I first saw Ruben Blades at the offices of Fania Records around 1969, where he worked in the mail department. Fania execs Jerry Masucci and Johnny Pacheco perceived Ruben to be the next sensation to join the first-class roster of Salsa artists and kept him close. It was recognized that Ruben had the distinguishing characteristic of sounding like the iconic Cheo Feliciano. Ruben, who was born in Panama City, was a graduate of the Universidad Nacional de Panamá with degrees in political science and had a position at the Bank of Panama while he studied law.
But Ruben anticipated a loftier career for himself and headed to Fania Records to put his plan into effect. For a while he lived with Fania artist Andy Harlow while familiarizing himself with the technique of the Fania stars. His recording career got underway in 1970 when he recorded his first solo album De Panama a New York with the orchestra of Pete Rodriguez for Alegre Records, a subsidiary of Fania Records. He sang, played percussion, and composed for this album and raised many eyebrows among Fania bandleaders. Ruben, who had political aspirations, returned to Panama where he earned his law degree. Upon his return, he performed with the Ray Barreto band and Orchestra Harlow. In due course Ruben’s career took a positive turn when he chose to collaborate with trombonist/bandleader Willie Colón. Ruben’s unique ability to compose songs with specific meanings, often political, was picked up by several Fania bandleaders, enhancing their careers by utilizing Ruben’s writing ability. In 1978, he wrote Héctor Lavoe’s huge money-maker “El Cantante,” which was the title of the biographical film starring Jennifer Lopez and Marc Anthony. While working on a Héctor Lavoe album in 2007 this writer learned from an ex-girlfriend of Ruben’s (Paula C.) that he had written that song for his own use. She showed me the hand-written note and I displayed it with the Lavoe album artwork. Ruben presented the song to Fania leader, Johnny Pacheco, who turned it over to the team of Héctor Lavoe and Willie Colón. “El Cantante” became Héctor’s preeminent song when he performed. His many fans immediately fell in love with the song, often singing along with the chorus (La-la-la-la-la-la-la), during performances.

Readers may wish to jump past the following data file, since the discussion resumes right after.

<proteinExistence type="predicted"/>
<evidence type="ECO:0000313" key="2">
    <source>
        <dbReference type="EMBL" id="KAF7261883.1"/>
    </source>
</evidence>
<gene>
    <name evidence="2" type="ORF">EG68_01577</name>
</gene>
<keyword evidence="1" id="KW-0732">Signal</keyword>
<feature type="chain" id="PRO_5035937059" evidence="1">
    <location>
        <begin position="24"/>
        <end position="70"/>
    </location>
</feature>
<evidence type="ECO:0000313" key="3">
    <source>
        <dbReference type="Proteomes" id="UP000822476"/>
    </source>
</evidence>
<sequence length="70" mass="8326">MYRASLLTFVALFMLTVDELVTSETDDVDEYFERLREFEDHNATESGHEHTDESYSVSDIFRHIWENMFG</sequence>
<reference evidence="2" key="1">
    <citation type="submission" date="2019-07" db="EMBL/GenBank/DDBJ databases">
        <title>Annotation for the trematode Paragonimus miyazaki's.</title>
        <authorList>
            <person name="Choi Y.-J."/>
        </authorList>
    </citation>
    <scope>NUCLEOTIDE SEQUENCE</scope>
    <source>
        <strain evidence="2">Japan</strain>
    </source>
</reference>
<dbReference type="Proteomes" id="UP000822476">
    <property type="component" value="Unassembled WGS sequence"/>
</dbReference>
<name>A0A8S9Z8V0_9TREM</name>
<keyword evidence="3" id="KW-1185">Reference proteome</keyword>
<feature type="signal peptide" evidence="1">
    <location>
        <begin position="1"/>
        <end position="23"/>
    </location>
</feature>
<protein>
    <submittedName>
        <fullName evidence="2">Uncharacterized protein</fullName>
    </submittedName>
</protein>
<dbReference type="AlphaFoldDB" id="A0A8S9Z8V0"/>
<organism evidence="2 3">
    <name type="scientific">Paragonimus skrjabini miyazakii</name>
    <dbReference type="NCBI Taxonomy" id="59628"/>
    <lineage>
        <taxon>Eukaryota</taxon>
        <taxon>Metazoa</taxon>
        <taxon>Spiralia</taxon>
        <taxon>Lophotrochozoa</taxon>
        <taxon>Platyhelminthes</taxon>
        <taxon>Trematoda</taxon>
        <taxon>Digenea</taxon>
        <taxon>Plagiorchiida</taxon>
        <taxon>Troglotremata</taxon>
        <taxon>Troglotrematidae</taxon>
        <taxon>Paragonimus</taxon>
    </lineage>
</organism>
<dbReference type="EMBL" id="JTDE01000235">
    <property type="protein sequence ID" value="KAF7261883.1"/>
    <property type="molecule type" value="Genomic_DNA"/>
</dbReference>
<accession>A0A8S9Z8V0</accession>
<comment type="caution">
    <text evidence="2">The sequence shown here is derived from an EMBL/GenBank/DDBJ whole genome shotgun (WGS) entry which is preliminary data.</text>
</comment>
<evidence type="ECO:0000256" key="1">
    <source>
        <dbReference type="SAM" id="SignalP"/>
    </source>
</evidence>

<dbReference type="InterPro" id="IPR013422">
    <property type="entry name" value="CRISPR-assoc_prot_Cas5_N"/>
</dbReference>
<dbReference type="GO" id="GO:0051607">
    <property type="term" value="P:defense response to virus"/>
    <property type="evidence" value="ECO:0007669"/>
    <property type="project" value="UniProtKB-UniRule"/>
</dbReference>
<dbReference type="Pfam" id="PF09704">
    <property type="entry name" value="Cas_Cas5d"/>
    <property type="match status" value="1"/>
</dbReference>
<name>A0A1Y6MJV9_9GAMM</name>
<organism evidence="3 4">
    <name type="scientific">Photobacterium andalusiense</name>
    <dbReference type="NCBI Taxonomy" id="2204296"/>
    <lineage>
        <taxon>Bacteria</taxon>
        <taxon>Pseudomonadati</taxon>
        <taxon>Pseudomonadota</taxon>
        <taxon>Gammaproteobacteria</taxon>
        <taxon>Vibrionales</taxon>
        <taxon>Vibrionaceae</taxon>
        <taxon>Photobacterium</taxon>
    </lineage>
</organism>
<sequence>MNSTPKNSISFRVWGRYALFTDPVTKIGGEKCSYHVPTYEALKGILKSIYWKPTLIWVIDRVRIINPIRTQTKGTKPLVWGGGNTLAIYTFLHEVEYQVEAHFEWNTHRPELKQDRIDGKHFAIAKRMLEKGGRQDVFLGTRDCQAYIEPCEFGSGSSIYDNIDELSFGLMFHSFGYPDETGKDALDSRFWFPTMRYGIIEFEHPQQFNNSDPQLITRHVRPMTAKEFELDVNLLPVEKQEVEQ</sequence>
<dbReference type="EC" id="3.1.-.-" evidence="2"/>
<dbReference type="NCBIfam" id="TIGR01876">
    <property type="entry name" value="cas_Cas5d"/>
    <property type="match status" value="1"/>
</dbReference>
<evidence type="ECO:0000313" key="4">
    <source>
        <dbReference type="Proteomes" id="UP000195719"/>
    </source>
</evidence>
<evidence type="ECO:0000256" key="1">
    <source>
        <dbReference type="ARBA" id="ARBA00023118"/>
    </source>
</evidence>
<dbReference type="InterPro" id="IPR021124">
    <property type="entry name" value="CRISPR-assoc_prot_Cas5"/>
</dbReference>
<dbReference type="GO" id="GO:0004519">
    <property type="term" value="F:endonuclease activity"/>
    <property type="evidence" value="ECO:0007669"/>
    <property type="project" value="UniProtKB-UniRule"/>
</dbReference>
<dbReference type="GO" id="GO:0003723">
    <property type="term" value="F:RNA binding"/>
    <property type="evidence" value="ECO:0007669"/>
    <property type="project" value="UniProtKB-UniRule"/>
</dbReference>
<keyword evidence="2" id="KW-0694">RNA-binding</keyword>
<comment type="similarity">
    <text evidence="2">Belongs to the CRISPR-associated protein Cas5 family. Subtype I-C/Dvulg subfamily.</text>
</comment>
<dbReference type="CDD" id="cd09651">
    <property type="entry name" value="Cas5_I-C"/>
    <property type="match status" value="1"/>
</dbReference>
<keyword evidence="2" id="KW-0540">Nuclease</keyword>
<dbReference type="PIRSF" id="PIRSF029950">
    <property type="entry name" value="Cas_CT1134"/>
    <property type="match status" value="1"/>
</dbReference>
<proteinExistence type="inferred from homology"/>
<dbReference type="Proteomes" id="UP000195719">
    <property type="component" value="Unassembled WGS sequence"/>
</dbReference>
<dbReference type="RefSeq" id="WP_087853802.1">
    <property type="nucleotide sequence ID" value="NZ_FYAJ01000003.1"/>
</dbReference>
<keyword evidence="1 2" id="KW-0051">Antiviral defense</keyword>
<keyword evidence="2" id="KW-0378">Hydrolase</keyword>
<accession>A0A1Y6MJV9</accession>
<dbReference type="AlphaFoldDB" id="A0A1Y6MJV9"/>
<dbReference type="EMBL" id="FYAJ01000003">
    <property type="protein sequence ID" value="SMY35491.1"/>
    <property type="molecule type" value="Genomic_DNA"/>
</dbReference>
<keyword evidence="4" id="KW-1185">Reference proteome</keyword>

In years to come, Ruben earned many awards, including nine Grammy Awards. He also performed with the Fania All Stars touring the world and composed dozens of hit songs. He made movies, dozens of them. He used his political proficiency to run for President of his native Panama.
In 1978, Ruben and Willie Colén recorded Siembra, Fania’s all-time biggest-selling album. In 1982, he starred in his first film, The Last Fight, In 1985, he co-starred in and co-wrote the film, Crossover Dreams. That same year, Ruben earned a master’s degree in International Law at the prestigious Harvard Law School and was interviewed on Sixty Minutes. In 1998, Ruben had a key role in the Paul Simon Broadway play, The Cape Man. Ruben is married to Luba Mason, a singer/actress of Slovakian descent who spent time in Panama working with music and theater students. She has a lovely voice and did a top-notch job in her recording, in Spanish, of the Tito Rodriguez classic, “Inolvidable.” Ruben still records and performs at concerts with his magnificent orchestra for his adoring fans all over the world. —Bobby Marin